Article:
E3: Lords of the Fallen Presentation


The premise of Lords of the Fallen is that mankind once served an evil god, but eventually they rebelled and destroyed his forces, called Rogurs. Those five mountains on the cover are rumored to be the remains of his hand, to which I say rumors, my ass – there’s gotta be a gigantic man-on-deity smackdown at the end of this game. But storywise, humans have gotten complacent and forgotten, except now the Rogurs are returning.

You can play as a warrior, a rogue or a cleric, depending upon whether you prefer speed or power. Warriors are the most heavily armored, while rogues can move really fast but don’t do a ton of damage. Also, each has a special power – rogues can go invisible briefly (when fully charged), clerics can create energy doppelgangers (think Sub-Zero ice clones) and I don’t know what the warrior does.

The key to this game, according to its creators, was to have a duel-based system, where you actually have to think about every fight, looking at your opponent’s moves and figuring out counter-moves. The way it plays out, it’s almost like a combination of button-mashing battles and turn-based RPG combat – though real-time, you have to calculate when and how to strike, with several of your foes – who look a lot like McFarlane Toys’ Dark Ages Spawn – boasting one-kill hits in their arsenals.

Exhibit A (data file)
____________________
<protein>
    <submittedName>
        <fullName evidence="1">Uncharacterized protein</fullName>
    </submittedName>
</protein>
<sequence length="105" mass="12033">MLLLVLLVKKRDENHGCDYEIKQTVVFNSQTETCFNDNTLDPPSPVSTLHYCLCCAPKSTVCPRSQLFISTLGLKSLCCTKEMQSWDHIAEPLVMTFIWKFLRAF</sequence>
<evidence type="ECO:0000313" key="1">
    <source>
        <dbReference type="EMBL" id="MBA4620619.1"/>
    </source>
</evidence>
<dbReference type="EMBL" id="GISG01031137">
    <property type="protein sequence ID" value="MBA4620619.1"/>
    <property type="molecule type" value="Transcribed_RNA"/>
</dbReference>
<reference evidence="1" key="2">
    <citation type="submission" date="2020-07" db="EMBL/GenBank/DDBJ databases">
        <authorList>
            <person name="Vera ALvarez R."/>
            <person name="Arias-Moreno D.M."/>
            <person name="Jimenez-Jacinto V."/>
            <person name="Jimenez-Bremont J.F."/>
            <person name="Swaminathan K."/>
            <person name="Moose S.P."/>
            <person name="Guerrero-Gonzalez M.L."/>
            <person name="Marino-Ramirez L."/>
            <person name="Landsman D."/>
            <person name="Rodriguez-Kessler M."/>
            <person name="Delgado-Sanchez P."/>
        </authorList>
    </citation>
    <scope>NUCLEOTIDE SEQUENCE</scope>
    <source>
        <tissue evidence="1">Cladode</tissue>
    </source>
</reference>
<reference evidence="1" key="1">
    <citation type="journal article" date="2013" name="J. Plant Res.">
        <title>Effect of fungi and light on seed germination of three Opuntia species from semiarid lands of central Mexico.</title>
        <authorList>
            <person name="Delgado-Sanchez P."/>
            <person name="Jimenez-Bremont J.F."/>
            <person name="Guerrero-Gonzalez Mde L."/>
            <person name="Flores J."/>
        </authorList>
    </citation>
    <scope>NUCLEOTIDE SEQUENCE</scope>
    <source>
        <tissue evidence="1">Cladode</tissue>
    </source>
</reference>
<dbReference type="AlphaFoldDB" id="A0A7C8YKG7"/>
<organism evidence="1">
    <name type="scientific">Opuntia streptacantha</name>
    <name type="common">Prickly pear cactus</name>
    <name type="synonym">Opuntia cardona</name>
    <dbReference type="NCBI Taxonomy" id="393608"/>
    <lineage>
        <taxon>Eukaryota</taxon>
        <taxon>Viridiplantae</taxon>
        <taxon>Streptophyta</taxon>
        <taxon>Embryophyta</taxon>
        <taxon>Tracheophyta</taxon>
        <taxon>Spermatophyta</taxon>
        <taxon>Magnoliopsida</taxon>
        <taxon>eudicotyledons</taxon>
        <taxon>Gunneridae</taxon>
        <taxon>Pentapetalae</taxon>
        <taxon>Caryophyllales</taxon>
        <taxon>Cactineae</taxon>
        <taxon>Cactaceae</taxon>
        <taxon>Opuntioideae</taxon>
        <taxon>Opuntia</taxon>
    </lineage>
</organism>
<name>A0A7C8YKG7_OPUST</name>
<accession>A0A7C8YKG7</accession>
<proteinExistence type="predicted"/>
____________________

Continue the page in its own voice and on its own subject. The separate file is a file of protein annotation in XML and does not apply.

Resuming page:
Levels are also laden with secrets, many of which are unlocked by returning to prior levels after progressing further in the game and gaining knowledge as to what to do in the previous settings. Though there is a linear story, some of these secrets involve finding ways to take on bosses in a different order, or side-step others completely.

This is a screenshot:


One thing that’s very clear about all the next-gen console stuff (though this will be on PC too) – the cut scenes are now indistinguishable from gameplay, visually. I wouldn’t be surprised if we get photorealism by PlayStation 5.

Also, pretty much every game relishes in particulate matter – ashes, energy specks converging into vortexes…and rain. Lots of rain. Lots of rain splashes on the virtual “camera,” (not so much in this game, but others) which I still insist is pretentiously stupid, calling attention to a camera that isn’t actually there and shouldn’t exist anyhow. It is the new thing, though, that programmers are doing just to show they can.

Anyway, Lords of the Fallen looks pretty cool. Players may miss having some cannon-fodder around – I like to have at least a few easy kills – but it’s different. Maybe I’ll just need to drink more while playing. Darn it!